Northern Irish historian Laura Spence has drawn comparisons between two men who were highly talented in their chosen fields – poet Robert Burns and footballer George Best
Events to celebrate the life of Robert Burns are taking place all over the world this week, including many in the Province.
Burns Day will be commemorated today with a wreath laying by the Ulster Scots Agency at the Robert Burns statue located in Linen Hall Library, however the celebrations are not confined to January 25.
Laura Spence, a historian from Comber with a particular interest in Ulster-Scots, has been delivering a series of talks on ‘The Life, Loves and Legacy of Robert Burns’. She gave two lectures yesterday in Belfast and Killyleagh and will give another in Dromore Library next Tuesday at 6.30pm.
Ms Spence said: “The association between Northern Ireland and Scotland has been since the 1600s when waves of Scottish settlers moved across and Robert Burns was speaking their language.
“It was said for a time that every household in Ulster had two books – the Bible and Burns. He’s much less well read now. Certainly the number of Burns clubs and dinners has diminished.”
Ms Spence said she grew to love Burns through her grandmother who was Scottish: “As a child she used to read to me. Over 40 years later I can still see the pictures in my mind’s eye because it was so vivid, those stories in her wonderful Scottish accent.”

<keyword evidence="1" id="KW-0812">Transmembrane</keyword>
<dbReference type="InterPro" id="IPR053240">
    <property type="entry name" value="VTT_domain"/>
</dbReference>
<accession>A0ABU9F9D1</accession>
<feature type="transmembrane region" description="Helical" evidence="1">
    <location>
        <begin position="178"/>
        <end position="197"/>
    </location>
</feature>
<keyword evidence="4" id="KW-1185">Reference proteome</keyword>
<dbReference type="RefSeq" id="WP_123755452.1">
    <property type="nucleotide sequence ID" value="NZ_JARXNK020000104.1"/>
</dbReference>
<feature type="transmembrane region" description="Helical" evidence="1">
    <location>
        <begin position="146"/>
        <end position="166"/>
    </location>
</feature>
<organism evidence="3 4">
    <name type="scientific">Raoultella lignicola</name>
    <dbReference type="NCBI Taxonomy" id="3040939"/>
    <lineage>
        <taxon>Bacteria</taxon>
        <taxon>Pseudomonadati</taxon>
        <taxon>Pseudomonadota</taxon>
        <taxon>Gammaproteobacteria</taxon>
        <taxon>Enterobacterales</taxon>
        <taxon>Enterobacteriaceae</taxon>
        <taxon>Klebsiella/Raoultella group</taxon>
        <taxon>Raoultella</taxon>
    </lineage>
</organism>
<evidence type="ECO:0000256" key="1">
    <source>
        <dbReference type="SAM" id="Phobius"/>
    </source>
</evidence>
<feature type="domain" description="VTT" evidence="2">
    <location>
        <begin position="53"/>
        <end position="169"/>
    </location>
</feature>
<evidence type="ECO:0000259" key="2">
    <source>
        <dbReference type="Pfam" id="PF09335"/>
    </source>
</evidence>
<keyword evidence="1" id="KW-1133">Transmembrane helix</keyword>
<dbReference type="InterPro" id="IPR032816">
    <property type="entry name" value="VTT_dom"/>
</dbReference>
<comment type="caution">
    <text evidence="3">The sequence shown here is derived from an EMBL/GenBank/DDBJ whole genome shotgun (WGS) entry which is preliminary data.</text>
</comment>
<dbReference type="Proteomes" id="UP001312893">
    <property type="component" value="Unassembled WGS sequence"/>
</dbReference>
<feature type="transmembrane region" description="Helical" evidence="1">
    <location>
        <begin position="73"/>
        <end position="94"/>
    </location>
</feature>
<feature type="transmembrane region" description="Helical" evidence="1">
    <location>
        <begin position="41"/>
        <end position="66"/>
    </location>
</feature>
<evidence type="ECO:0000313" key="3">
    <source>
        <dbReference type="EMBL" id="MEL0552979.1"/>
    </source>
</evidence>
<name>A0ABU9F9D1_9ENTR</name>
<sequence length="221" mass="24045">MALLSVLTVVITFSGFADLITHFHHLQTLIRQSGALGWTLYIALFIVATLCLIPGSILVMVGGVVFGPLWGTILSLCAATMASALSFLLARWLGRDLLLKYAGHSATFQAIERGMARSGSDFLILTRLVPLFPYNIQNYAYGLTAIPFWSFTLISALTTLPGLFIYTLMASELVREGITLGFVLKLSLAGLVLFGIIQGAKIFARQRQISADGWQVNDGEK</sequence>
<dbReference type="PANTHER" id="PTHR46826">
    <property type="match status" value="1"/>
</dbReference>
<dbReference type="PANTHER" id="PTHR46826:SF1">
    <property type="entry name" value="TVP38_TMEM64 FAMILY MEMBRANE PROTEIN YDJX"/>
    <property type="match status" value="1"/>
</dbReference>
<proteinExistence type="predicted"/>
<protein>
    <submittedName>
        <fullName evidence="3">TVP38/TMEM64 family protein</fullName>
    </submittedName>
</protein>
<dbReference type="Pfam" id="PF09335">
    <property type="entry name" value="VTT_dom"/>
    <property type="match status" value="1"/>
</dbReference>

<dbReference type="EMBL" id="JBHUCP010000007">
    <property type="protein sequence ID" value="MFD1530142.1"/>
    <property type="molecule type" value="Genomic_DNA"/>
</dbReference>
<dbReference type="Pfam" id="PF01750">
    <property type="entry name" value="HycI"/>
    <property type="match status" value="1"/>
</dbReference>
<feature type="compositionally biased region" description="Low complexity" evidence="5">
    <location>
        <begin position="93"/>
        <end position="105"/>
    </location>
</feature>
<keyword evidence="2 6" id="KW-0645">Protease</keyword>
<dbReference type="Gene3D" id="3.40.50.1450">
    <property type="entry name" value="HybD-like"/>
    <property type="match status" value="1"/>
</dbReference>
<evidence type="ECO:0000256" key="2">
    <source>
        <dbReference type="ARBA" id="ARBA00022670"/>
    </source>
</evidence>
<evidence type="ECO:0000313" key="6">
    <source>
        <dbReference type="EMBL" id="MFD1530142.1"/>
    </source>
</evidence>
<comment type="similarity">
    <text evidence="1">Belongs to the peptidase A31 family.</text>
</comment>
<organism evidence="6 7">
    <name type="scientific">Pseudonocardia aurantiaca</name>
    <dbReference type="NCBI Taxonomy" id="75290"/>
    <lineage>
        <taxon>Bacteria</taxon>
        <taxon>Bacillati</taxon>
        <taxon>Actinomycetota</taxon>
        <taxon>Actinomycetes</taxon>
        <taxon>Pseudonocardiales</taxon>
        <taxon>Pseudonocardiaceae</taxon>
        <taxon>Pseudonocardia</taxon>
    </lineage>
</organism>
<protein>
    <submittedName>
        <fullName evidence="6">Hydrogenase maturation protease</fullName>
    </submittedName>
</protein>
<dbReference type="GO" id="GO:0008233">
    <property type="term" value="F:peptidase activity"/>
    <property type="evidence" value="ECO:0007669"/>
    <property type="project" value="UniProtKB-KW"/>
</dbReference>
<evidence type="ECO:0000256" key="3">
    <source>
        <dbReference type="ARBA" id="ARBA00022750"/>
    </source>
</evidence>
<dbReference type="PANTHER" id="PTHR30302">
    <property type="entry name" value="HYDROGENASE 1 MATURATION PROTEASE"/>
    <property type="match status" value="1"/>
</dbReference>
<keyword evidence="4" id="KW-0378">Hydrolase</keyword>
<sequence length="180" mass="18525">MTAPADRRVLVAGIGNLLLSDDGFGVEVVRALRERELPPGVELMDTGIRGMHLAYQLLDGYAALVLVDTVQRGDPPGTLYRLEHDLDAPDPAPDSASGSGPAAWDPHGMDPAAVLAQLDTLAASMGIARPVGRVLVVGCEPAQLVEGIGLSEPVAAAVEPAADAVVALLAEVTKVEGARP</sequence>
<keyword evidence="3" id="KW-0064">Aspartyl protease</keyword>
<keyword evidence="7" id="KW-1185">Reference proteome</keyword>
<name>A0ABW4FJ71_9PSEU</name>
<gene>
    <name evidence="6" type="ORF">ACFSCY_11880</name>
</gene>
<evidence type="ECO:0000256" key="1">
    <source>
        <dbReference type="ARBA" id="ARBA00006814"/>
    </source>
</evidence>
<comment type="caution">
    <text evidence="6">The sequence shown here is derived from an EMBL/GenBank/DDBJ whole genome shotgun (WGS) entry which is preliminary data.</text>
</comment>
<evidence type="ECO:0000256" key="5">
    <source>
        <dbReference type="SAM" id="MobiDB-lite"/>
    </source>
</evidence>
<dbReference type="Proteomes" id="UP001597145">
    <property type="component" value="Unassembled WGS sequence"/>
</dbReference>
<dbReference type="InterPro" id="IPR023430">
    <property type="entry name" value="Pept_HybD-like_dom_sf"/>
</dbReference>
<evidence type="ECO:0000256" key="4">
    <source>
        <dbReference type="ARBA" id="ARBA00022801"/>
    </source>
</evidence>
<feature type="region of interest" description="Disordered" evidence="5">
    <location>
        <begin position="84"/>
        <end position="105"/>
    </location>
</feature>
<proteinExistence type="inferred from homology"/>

She added: “You’ll see his face on shortbread tins the world over, but here in Ulster he’s kind of slipped below the radar a bit. This is why I love giving the talks – to bring this fascinating character back to public awareness.
“To me, he was Scotland’s George Best – someone very good looking, very talented who was catapulted out of their own working class background to the heights of society and weren’t able to cope with it and both died young.”
Find out more about upcoming talks Laura will be giving at www.facebook.com/stonecircleconsulting
On Saturday night, Naggy Burn Ulster Scots Society will hold a Burns Supper in Larne Rangers Supporters Club – an evening of dance, history, heritage and of course a traditional supper of haggis, neeps and tatties. Chairman Stephen Nesbitt said: “We’ve been holding this event for at least 20 years. It’s always been very well attended. Robert Burns is very significant to Northern Ireland through the Ulster-Scots language.”